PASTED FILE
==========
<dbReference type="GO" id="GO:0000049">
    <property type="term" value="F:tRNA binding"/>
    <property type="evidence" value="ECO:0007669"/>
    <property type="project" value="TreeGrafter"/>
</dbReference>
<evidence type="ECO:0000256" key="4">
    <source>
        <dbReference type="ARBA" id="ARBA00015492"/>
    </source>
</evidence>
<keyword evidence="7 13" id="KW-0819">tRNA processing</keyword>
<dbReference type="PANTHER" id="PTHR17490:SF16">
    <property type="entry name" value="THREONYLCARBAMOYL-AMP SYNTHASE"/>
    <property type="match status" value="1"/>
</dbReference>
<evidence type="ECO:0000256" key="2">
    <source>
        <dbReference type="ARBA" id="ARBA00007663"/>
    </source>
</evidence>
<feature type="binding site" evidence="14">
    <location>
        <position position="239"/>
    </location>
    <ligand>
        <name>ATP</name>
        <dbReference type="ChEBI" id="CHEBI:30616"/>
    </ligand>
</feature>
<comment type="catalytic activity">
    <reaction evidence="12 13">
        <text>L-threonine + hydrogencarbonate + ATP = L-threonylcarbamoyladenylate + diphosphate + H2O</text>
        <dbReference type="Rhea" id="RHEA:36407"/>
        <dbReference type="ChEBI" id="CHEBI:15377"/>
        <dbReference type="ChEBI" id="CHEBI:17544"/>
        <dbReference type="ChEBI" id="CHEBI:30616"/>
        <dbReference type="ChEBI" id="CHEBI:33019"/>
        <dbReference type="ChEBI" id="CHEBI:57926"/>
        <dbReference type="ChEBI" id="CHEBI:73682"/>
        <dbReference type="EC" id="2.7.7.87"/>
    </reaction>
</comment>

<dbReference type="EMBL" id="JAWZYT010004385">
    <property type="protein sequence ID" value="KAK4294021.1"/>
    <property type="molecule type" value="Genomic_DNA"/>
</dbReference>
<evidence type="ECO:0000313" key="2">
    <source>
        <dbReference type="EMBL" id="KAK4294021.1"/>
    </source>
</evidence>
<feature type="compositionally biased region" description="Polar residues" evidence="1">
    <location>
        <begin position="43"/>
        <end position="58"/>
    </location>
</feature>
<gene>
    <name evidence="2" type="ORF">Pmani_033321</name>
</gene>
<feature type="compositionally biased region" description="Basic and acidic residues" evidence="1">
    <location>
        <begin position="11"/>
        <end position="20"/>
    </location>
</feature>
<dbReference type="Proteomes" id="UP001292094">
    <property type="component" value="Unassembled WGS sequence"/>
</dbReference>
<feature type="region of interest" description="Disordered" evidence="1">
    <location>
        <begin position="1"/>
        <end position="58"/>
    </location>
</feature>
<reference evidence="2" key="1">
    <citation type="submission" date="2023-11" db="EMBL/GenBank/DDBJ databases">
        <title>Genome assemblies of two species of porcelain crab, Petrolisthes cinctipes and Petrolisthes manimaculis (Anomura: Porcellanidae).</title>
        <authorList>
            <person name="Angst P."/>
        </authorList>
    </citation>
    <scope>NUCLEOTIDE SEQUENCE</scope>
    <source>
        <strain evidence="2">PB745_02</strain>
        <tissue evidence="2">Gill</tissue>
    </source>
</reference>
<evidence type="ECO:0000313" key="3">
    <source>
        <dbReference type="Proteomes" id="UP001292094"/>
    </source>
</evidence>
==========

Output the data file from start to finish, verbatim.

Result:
<dbReference type="GO" id="GO:0000049">
    <property type="term" value="F:tRNA binding"/>
    <property type="evidence" value="ECO:0007669"/>
    <property type="project" value="TreeGrafter"/>
</dbReference>
<evidence type="ECO:0000256" key="4">
    <source>
        <dbReference type="ARBA" id="ARBA00015492"/>
    </source>
</evidence>
<keyword evidence="7 13" id="KW-0819">tRNA processing</keyword>
<dbReference type="PANTHER" id="PTHR17490:SF16">
    <property type="entry name" value="THREONYLCARBAMOYL-AMP SYNTHASE"/>
    <property type="match status" value="1"/>
</dbReference>
<evidence type="ECO:0000256" key="2">
    <source>
        <dbReference type="ARBA" id="ARBA00007663"/>
    </source>
</evidence>
<feature type="binding site" evidence="14">
    <location>
        <position position="239"/>
    </location>
    <ligand>
        <name>ATP</name>
        <dbReference type="ChEBI" id="CHEBI:30616"/>
    </ligand>
</feature>
<comment type="catalytic activity">
    <reaction evidence="12 13">
        <text>L-threonine + hydrogencarbonate + ATP = L-threonylcarbamoyladenylate + diphosphate + H2O</text>
        <dbReference type="Rhea" id="RHEA:36407"/>
        <dbReference type="ChEBI" id="CHEBI:15377"/>
        <dbReference type="ChEBI" id="CHEBI:17544"/>
        <dbReference type="ChEBI" id="CHEBI:30616"/>
        <dbReference type="ChEBI" id="CHEBI:33019"/>
        <dbReference type="ChEBI" id="CHEBI:57926"/>
        <dbReference type="ChEBI" id="CHEBI:73682"/>
        <dbReference type="EC" id="2.7.7.87"/>
    </reaction>
</comment>

<dbReference type="EMBL" id="JAWZYT010004385">
    <property type="protein sequence ID" value="KAK4294021.1"/>
    <property type="molecule type" value="Genomic_DNA"/>
</dbReference>
<evidence type="ECO:0000313" key="2">
    <source>
        <dbReference type="EMBL" id="KAK4294021.1"/>
    </source>
</evidence>
<feature type="compositionally biased region" description="Polar residues" evidence="1">
    <location>
        <begin position="43"/>
        <end position="58"/>
    </location>
</feature>
<gene>
    <name evidence="2" type="ORF">Pmani_033321</name>
</gene>
<feature type="compositionally biased region" description="Basic and acidic residues" evidence="1">
    <location>
        <begin position="11"/>
        <end position="20"/>
    </location>
</feature>
<dbReference type="Proteomes" id="UP001292094">
    <property type="component" value="Unassembled WGS sequence"/>
</dbReference>
<feature type="region of interest" description="Disordered" evidence="1">
    <location>
        <begin position="1"/>
        <end position="58"/>
    </location>
</feature>
<reference evidence="2" key="1">
    <citation type="submission" date="2023-11" db="EMBL/GenBank/DDBJ databases">
        <title>Genome assemblies of two species of porcelain crab, Petrolisthes cinctipes and Petrolisthes manimaculis (Anomura: Porcellanidae).</title>
        <authorList>
            <person name="Angst P."/>
        </authorList>
    </citation>
    <scope>NUCLEOTIDE SEQUENCE</scope>
    <source>
        <strain evidence="2">PB745_02</strain>
        <tissue evidence="2">Gill</tissue>
    </source>
</reference>
<evidence type="ECO:0000313" key="3">
    <source>
        <dbReference type="Proteomes" id="UP001292094"/>
    </source>
</evidence>